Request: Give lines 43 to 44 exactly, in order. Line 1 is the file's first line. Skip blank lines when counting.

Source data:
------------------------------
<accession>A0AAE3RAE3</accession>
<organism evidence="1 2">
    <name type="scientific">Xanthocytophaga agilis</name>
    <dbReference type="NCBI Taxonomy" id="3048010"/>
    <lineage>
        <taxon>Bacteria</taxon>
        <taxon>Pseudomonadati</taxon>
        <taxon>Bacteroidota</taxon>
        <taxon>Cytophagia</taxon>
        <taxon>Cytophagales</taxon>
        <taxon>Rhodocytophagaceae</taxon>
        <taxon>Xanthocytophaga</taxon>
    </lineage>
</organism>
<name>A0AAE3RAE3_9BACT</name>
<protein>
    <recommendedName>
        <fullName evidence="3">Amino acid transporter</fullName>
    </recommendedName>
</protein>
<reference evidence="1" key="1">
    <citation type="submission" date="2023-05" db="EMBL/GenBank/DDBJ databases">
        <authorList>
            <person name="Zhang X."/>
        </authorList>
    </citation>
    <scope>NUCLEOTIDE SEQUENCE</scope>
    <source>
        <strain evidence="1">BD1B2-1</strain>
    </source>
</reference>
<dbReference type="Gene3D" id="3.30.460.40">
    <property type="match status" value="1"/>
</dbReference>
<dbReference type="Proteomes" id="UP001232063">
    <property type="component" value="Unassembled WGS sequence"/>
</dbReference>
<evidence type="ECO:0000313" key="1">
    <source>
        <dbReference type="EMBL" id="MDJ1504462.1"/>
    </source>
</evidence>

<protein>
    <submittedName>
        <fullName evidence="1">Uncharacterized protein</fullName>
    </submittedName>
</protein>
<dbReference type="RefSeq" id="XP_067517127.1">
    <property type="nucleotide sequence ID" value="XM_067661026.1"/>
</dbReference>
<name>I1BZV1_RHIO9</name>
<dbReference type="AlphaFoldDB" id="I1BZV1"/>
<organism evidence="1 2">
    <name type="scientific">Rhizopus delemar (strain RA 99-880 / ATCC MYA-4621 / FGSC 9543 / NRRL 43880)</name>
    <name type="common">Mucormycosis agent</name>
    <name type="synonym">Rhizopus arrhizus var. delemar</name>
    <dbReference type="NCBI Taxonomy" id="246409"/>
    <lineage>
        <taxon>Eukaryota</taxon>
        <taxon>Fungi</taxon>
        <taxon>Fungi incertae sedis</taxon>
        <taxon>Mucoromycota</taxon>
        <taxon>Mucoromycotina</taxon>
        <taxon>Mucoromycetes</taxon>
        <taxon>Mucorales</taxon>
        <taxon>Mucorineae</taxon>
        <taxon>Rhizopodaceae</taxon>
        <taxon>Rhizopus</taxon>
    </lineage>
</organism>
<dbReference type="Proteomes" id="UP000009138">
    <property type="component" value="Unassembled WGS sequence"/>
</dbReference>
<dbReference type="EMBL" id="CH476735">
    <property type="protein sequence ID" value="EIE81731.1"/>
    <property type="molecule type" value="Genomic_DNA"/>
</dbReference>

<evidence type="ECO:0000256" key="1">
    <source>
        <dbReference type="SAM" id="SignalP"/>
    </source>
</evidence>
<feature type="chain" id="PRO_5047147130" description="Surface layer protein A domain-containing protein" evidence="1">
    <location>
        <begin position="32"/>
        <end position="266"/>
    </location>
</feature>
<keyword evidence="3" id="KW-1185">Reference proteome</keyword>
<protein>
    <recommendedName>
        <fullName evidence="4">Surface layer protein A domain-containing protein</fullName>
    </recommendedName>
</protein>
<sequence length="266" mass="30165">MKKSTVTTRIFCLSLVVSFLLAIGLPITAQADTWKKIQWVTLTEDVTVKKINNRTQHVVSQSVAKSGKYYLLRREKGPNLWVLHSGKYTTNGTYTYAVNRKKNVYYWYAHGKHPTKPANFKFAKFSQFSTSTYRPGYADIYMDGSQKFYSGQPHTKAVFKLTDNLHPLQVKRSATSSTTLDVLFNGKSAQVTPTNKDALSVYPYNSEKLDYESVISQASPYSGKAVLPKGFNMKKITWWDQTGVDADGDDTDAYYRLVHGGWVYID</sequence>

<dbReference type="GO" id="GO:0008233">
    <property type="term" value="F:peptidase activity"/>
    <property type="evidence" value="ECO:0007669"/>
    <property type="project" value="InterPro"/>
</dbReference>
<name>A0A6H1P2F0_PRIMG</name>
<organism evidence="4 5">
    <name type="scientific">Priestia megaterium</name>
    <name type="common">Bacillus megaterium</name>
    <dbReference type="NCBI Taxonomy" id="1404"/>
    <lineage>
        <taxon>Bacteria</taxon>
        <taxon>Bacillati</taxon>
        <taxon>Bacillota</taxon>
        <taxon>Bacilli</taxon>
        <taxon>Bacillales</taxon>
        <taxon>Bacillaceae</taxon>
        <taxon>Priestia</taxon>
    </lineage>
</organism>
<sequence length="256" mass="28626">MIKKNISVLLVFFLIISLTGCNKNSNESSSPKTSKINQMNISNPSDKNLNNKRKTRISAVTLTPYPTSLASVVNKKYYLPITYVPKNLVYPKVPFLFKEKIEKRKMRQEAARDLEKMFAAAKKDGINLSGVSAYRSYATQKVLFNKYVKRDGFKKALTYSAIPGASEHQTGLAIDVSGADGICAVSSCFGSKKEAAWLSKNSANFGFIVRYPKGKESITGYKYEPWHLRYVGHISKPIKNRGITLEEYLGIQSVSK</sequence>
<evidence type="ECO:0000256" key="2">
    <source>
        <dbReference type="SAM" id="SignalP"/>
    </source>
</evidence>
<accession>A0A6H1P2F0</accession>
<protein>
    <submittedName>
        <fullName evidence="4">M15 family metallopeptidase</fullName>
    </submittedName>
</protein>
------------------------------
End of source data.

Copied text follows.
<protein>
    <submittedName>